Mass for Deceased Priests

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Homily notes of Most Rev. Diarmuid Martin 

Archbishop of Dublin

Pro-Cathedral, 7th November 2020


“This morning we remember nineteen priests who have died over the past year and who in various ways ministered in our parishes and hospitals. We miss them. Yet their memory remains.   Their ministry is not forgotten.

Much of that ministry was carried out with great discretion, without any seeking of publicity, but we know that it had been of vital help and comfort to men and women at difficult moments in their lives.  The ministry of Mass and the Sacraments was at the centre of their spirituality and the inspiration for their preaching of the Word of God and their witnessing to the life of charity.

These nineteen priests are remembered in a special way by their fellow priests, as having been true examples of priestly ministry and as zealous members of the body of Dublin clergy.  None of us is a priest on our own.  We belong to a presbyterate.  We learn from each other and we support each other.  The death of one of our priests has echoes throughout the entire presbyterate.

This annual Mass is important also because it is a moment when the relatives and friends of deceased priests remember someone who was also a beloved family member.  Sadly we cannot be together physically this year.  In normal times, this Mass would give us the opportunity to take time together.

At the time of funerals, because bereavement and grief are so raw, it is difficult for a real encounter of recognition of what the priest meant to his family and what his family meant to each priest.  If the family homes of our deceased priests could speak, they would reveal stories of thoughtfulness and care that extended over generations.

I thank the families who may be watching online this morning for the way you looked after but also treasured your priest relative.

Where does death lead? Our first reading reminds us that death is not the end. It speaks of when the tent that we live in on earth is folded up and we inherit an everlasting home not made of human hands, but built by God.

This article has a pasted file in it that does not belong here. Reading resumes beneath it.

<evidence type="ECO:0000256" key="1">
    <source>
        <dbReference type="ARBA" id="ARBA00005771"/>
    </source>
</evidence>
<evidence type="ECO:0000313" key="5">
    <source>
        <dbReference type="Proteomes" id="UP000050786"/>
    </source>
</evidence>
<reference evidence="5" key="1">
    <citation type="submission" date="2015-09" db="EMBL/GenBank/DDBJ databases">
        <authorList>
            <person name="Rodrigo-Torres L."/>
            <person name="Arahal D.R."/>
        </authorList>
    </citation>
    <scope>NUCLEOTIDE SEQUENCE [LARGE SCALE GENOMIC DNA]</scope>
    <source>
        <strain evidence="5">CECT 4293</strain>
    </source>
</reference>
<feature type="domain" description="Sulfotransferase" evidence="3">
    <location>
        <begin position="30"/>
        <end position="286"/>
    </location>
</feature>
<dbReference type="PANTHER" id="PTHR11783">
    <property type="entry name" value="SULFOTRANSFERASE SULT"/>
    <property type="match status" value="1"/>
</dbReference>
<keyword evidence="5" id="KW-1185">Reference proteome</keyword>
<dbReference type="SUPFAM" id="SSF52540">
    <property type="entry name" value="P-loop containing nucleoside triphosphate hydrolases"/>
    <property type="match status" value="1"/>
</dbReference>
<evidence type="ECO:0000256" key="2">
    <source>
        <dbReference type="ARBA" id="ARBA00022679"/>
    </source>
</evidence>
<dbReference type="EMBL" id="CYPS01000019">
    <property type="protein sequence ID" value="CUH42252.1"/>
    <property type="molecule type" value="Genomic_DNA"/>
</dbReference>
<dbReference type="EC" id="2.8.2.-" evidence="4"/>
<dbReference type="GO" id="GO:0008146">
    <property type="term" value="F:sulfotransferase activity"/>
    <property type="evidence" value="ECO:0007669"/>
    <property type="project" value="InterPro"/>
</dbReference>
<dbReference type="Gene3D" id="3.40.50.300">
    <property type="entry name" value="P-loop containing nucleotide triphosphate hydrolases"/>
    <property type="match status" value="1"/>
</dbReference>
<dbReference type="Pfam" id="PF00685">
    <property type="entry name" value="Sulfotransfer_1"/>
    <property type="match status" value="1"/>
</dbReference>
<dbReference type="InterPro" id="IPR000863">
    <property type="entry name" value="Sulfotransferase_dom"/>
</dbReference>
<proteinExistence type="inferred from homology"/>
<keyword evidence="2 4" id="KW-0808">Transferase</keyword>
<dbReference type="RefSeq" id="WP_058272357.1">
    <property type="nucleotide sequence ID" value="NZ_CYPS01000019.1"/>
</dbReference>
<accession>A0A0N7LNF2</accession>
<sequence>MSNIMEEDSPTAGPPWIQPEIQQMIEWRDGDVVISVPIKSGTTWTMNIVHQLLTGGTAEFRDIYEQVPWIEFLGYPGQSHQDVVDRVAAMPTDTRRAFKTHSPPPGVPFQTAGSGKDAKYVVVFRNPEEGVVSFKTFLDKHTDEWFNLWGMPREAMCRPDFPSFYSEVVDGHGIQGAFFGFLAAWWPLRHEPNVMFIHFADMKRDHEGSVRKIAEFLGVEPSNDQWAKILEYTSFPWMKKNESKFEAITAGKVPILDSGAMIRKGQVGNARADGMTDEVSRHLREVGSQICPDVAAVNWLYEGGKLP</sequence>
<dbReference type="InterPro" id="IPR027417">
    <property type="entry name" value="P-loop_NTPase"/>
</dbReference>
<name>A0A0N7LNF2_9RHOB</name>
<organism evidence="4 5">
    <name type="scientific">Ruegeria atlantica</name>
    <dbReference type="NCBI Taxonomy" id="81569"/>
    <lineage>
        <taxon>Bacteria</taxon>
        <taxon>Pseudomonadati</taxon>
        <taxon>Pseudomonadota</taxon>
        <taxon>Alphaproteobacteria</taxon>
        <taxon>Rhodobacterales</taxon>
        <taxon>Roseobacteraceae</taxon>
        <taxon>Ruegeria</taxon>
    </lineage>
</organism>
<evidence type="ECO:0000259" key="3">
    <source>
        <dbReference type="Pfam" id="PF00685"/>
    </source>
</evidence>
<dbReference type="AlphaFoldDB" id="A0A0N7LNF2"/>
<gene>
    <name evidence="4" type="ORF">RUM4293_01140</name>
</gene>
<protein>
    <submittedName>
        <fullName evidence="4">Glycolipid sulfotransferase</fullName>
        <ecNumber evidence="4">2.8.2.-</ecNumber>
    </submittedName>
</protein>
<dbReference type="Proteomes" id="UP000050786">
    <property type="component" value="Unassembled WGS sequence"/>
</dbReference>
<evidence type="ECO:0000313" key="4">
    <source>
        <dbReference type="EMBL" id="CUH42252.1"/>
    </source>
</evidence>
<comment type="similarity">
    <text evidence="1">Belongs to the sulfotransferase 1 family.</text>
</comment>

The idea of a tent speaks of something precarious, temporary and fragile.    It illustrates the fact that our earthly existence is brought to fulfilment after death, when our precarious earthly life is taken up into eternity, as our eternal and faithful God embraces us.

Our earthly life is precarious, marked by our fragility and failure.   That life however is not unrelated to what is eternal.  What is brought to fulfilment for all eternity is the individual person that we are, body and soul.  In eternity, we remain ourselves.  The many mansions that are mentioned in Saint John’s Gospel remind us of how our individuality flourishes in eternity with God.  How we live our lives now, bears already the signs and hopes of eternity.

We are called to live in hope.  In our Gospel reading, we read how if we turn to Jesus even with all our limitations and imperfections he will never turn us away.  He does not wish to lose anything that his Father has given him.  In all the doubts and vicissitudes of life, Jesus accompanies us on our journey.

The disciples on the Road to Emmaus felt that Jesus had abandoned them.    He had disappeared from their lives. The Jesus who had been the ground for so much hope is no longer with them. They move away from Jerusalem.   It seems to be the end.

Then something happens.  They find Jesus walking alongside them. He opens and explains the words of the scripture and hope and joy return.  The ministry of the priest is one where, through living like Jesus, he can accompany people in their search for hope in the challenges of life.

We look back at the life and ministry of these nineteen Dublin priests who died over the past year.   Taken together this group of priests exercised ministry for over one thousand years.  They were priests of earlier times, but through the constancy and fidelity of their dedication in ministry, they represent something that is important for our troubled and changing times.

We live in difficult and changing times and there is a danger that that experience of insecurity generated by the pandemic can lead us to become inward looking as individuals and as a Church.  The experience of the pandemic leaves us uncertain.

In these times, we have every right to make an appeal that the temporary suspension of public worship, needed to prevent the spread of the virus, should last for a shortest possible time.

However, the Christian life is not suspended.  The life of the Church must go on and must go on with renewed vigour.  Our wounded society needs the witness of authentically lived Christian lives.   Like Jesus on the road to Emmaus we, his disciples, are called to be alongside others, bringing them consolation and care, meaning and hope as their hearts are troubled.

Our affection and respect for these nineteen priests we remember today comes from the way that they lived their ministry undaunted by the ups and downs of society and we know that the Lord will rewards their constancy with the gift of eternal light and peace.” ENDS